Unique Kyoto is a must for every visitor to Japan, oozing more charm than you could think possible. It is simply magnificent and often tops the list of people’s favorite Japanese cities, including mine. Japan’s imperial capital for a thousand years, it is home to sacred Shinto shrines, iconic Buddhist temples, palaces, traditional Zen gardens, and bamboo forests. One of the most famous things to see in Japan are the geishas of Gion in Kyoto.
Because of its historical significance, it was one of the few cities spared from the bombings of World War II, preserving much of the historical art and architecture, including 17 UNESCO World Heritage Sites.
8 Nishiki Market
Head to Nishiki Market to sample all manner of enticing (and repulsive!) seafood, other foodstuffs, and Japanese candy. After a quick bite on the go, continue walking to more downtown shopping where you’ll find anything your heart, or pocketbook, may fancy, from yukata – the casual kimono, to fans, jewelry, art, tea sets, paper lanterns, masks, and of course Maneki neko – the Japanese lucky charm cat.
7 Nijo Castle
Built in 1603, UNESCO World Heritage Site Nijo Castle was the residence of the first (1603) Togugawa shogun warlord during the Edo period (1603-1867). It is one of the best-known castles in Japan, due to its historical importance, and prominence. The castle had every security measure in place to protect Tokugawa Ieyasu.
6 Sanjusangendo Hall
Sanjūsangen-dō is a Buddhist temple of the Tendai sect. The temple was founded in 1164 by Taira no Kiyomori for the cloistered Emperor Go-Shirakawa. It is famous for its 1001 statues of Kannon, the goddess of mercy.
The temple was founded in 1164 and rebuilt a century later after the original structure had been destroyed in a fire.
5 Kiyomizu Temple
Kiyomizudera is one of the most celebrated temples in Japan. Founded in 780 on the site of the Otowa Waterfall in the wooded hills, it’s well known for its large wooden veranda which offers sweeping, jaw-dropping views of the Kyoto countryside.
Kiyomizu-dera means “Pure Water Temple” and in 1994 it was added to the list of UNESCO World Heritage sites.
4 Golden Pavilion
Rising above its reflecting pond like an apparition, the Kinkakuji Golden Pavilion is an impressive site and one of the most famous temples in Japan. Its top two stories are covered in reflective gold leaf reflecting the Mirror Pond that surrounds it.
Stationed at the foot of Kinugasa Hill, the temple grounds are wooded and present a lovely place for strolling and meditation
3 Imperial Palace
The Kyōto Imperial Palace is located in the spacious Kyoto Imperial Park (Kyōto Gyoen). The former palace of the Emperor of Japan, it used to be the residence of Japan’s Imperial Family until 1868, when the emperor and capital were moved from Kyoto to Tokyo.
The palace was repeatedly plagued by fire and was rebuilt each time. Most of the present buildings were rebuilt in 1855. Preservation of the Kyoto Imperial Palace was ordered in 1877.
The park also encompasses the Sento Imperial Palace, which served retired emperors for 500 years.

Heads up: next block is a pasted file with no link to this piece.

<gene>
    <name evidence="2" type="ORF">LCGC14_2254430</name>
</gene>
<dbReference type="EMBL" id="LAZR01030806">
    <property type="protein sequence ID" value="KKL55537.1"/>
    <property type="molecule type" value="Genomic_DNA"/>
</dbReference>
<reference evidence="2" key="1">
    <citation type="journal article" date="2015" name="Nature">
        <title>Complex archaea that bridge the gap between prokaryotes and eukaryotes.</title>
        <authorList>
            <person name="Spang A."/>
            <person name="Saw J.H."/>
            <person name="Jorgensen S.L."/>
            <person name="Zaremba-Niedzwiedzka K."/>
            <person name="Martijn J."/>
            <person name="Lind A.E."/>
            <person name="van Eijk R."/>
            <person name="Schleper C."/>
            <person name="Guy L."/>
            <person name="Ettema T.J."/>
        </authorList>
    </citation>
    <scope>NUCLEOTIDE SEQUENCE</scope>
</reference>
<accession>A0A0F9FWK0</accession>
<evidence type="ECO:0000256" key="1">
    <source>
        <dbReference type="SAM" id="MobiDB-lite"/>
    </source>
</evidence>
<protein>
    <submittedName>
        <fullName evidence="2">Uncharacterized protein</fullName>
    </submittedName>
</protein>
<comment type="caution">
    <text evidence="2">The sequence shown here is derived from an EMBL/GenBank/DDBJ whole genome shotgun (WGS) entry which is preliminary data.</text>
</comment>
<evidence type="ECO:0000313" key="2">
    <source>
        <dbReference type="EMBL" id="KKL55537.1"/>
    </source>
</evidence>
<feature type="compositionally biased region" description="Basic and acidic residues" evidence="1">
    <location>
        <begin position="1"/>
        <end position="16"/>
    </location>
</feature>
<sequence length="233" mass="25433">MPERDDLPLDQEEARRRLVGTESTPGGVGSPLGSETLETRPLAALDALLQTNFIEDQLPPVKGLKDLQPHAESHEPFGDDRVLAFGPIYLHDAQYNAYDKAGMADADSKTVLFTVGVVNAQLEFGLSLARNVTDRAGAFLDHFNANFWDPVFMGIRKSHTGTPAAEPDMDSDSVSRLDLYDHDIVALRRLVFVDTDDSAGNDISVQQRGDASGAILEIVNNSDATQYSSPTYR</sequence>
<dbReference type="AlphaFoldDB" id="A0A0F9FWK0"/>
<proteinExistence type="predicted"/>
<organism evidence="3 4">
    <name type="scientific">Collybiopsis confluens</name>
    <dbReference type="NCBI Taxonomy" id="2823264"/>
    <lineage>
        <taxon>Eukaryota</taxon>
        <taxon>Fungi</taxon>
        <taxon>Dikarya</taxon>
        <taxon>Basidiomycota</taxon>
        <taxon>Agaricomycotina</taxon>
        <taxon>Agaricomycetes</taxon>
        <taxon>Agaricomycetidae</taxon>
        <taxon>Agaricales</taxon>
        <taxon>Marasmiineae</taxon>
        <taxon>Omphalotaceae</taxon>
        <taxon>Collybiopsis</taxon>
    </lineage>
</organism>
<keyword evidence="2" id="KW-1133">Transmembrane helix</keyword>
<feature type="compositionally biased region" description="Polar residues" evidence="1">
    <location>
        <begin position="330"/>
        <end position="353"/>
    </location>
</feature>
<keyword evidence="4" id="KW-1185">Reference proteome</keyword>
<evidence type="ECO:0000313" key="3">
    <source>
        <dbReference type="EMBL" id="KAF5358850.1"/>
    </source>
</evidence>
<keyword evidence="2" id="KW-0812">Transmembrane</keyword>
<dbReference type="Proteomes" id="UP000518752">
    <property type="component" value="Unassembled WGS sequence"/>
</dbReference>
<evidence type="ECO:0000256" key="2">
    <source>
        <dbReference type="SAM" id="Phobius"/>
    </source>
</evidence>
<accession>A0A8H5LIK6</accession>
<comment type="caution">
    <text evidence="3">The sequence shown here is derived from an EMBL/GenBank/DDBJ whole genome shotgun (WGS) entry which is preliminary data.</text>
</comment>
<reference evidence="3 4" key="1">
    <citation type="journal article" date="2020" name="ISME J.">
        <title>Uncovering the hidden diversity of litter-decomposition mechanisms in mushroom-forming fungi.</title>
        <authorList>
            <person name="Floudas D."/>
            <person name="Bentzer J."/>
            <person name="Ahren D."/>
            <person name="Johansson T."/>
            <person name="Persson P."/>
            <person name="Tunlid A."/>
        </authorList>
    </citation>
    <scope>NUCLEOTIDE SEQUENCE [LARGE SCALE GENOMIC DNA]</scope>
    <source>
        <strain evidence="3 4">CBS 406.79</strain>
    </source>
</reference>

2 Bamboo Forest
Bamboo Forest is a natural forest of bamboo in Arashiyama, Kyoto, Japan. The forest consists mostly of mōsō bamboo. The paths that cut through the bamboo groves make for a nice walk and are particularly attractive when there is a light wind swaying the bamboo stalks. Bamboo has been used to manufacture various products at local workshops for centuries.
1 Gion Geisha District
Gion is Kyoto’s most famous geisha district. It is filled with lovely 17th-century ochaya (teahouses), shops, and restaurants and where geisha and maiko (geiko apprentices) decked out in colorful kimonos are often sighted.
As expert hostesses, maiko and geiko ensure everyone’s enjoyment by engaging in light conversation, serving drinks, leading drinking games, and performing a traditional dance.
My favorite amusement in all of Japan was in Gion! In this district, ladies can be transformed into a maiko, a geisha-in-training, through a three-hour makeover. The ordeal begins with a green tea ceremony and ends with a slow stroll with a parasol to the nearby shrine – not an easy feat wearing geta, the traditional geisha thong sandals with high wooden soles. This head-turning experience is guaranteed to be a highlight of your Japanese trip!
Click here to read about my whole geisha of Gion dress up experience! It was a hoot!
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About the Author
Patti Morrow is a freelance travel writer and founder of the award-winning international blog Luggage and Lipstick and the southern travel blog Gone to Carolinas. TripAdvisor called her one of “20 Baby Boomer Travel Bloggers Having More Fun Than Millennials” and she was named one of the “Top 35 Travel Blogs” in the world.
She is also the star of the upcoming TV series “Destination Takeover” which is scheduled to premiere in the new few months.
Patti is the author of the book “Girls Go Solo: Tips for Women Traveling Alone,” and has over 150 bylines in 40 print and online publications, including The Huffington Post, International Living Magazine, Washington Post Sunday Travel, Travel Girl, Travel Play Live Magazine, and Ladies Home Journal. She has traveled extensively through six continents looking for fabulous destinations, exotic beaches, and adventure activities for her Baby Boomer tribe.